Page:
The periodic nature of granitic ‘line rock’, as in the Blackhills line-rock granite of the Yavapai Mazatzal craton, is suggested to be the result of tidal torquing caused by flip-flop perturbation (aphelia precession), as orbital KBO aphelia were tidally attracted toward and then centrifugally slung away from the Companion in their heliocentric orbits, causing waxing and waning of hydrothermal fluids from the lithifying sedimentary core.

The loss of the Companion at 542 Ma apparently reduced the stability of the outer solar system, causing Neptune to become the nemesis of the Kuiper belt in the Phanerozoic Eon. Phanerozoic perturbation of KBOs by Neptune may have induced the formation of authigenic Phanerozoic gneiss domes, complete with (extrusive) gneiss dome matling rock (quartzite, carbonate rock and schist), and perhaps intrusive S-type granite.

Extraterrestrial S-type granite vs. terrestrial I-type granite:

If KBO cores are composed of authigenic sediments, as suggested here, then the hydrothermal fluids expelled during lithification and diagenesis are suggested to play a similar role in extraterrestrial KBO cores as intrusive magma and extrusive volcanic lava do on Earth.

Within mixed S-type and I-type batholiths, S-types [with whitish microcline] tend to be older, more chemically reduced, formed at lower temperature, surrounded by metasomatic skarns and pegmatites, with muscovite rather than hornblende mafic minerals, and often containing inherited zircons and supracrustal enclaves. I-types [with pinkish orthoclase], by comparison, tend to be younger, higher temperature, surrounded by contact-metamorphic hornfels and aureoles, and sometimes associated economic mineralization, with hornblende common. (Chappell and White 2001)

While metamorphic hornfels and aureoles, commonly associated with I-type granites, are clear signs of high temperature metamorphism caused by intrusive magma, S-type metasomatic skarns and pegmatites in extraterrestrial KBO cores are alternatively suggested to be caused by aqueous crystallization and metasomatism caused by lower-temperature hydrothermal fluids, which readily penetrates the surrounding porous country rock. Additionally, ‘supracrustal enclaves’ of country rock, often found in S-type granites, are much denser than the hydrothermal fluids causing hydraulic hydrothermal delamination in KBO cores promote brittle ceiling cave ins which fall through the hydrothermal fluids into the granitic sediments below to become supracrustal enclaves. By comparison, hydraulic delamination by granitic magma on Earth rarely results in ceiling collapse, due to higher temperatures which soften the country rock, reducing the probability of brittle ceiling cave ins. Additionally, the much higher viscosity of felsic magma along with the much lower density differential (of felsic magma vs. country rock compared to hydrothermal fluids vs. country rock) reduce the likelihood of country rock xenoliths in I-type granite.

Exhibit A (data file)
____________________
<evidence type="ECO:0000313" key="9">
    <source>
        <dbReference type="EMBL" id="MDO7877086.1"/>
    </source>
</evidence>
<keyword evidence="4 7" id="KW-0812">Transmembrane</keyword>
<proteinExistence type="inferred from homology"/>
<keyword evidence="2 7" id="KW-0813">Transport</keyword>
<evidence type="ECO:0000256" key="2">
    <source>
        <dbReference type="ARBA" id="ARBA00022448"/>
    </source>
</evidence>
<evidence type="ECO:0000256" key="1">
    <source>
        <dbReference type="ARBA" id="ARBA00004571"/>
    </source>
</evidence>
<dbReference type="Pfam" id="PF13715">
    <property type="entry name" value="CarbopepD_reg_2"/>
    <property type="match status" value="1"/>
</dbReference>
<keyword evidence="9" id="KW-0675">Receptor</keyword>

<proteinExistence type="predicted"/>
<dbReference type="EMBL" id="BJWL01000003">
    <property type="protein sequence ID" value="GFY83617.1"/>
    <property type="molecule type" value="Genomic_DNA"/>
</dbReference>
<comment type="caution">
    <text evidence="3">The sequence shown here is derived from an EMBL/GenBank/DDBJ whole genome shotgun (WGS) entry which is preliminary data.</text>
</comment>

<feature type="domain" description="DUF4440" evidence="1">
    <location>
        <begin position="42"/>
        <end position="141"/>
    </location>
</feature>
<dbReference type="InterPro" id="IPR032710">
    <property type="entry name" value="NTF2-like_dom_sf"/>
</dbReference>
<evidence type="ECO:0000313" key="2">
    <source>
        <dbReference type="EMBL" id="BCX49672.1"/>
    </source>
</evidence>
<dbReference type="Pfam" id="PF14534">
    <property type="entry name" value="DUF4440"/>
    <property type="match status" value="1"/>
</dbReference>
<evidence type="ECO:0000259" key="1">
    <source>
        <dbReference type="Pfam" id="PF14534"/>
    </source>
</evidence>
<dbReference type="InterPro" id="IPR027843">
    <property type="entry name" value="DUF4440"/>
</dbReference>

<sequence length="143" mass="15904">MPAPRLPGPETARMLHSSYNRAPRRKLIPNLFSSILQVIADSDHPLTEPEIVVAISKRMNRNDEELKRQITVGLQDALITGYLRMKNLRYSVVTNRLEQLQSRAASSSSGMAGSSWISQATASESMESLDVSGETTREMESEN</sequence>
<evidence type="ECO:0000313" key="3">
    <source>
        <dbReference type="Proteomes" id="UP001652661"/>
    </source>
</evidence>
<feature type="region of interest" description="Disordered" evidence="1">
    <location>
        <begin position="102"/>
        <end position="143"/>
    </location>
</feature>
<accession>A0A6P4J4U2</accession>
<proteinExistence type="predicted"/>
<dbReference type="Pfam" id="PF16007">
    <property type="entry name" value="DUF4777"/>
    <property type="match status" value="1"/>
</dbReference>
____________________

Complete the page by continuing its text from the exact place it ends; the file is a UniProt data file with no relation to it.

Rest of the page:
So mixed S-type granites with younger I-type granites may be a combination of older extraterrestrial S-type granites followed by Earth impact in an extinction-level event, followed by terrestrial I-type granites, perhaps with terrestrial magma following and exploiting hydrothermal induced weaknesses and hydrothermal conduits.

The term ‘hydrothermal’ is a bit of a misnomer when used in an (extraterrestrial) intrusive sense, since on Earth it refers to (extrusive) hot aqueous fluids gushing from ocean plates. While extrusive hydrothermal fluids also gush into KBO saltwater oceans (beneath icy mantles) precipitating authigenic (extrusive) gneiss, schist, quartzite, carbonate rock and other types of extraterrestrial sedimentary ‘country rock’, the intrusive form is suggested to precipitate granitic sediments, which lithify into granitic (line) rock.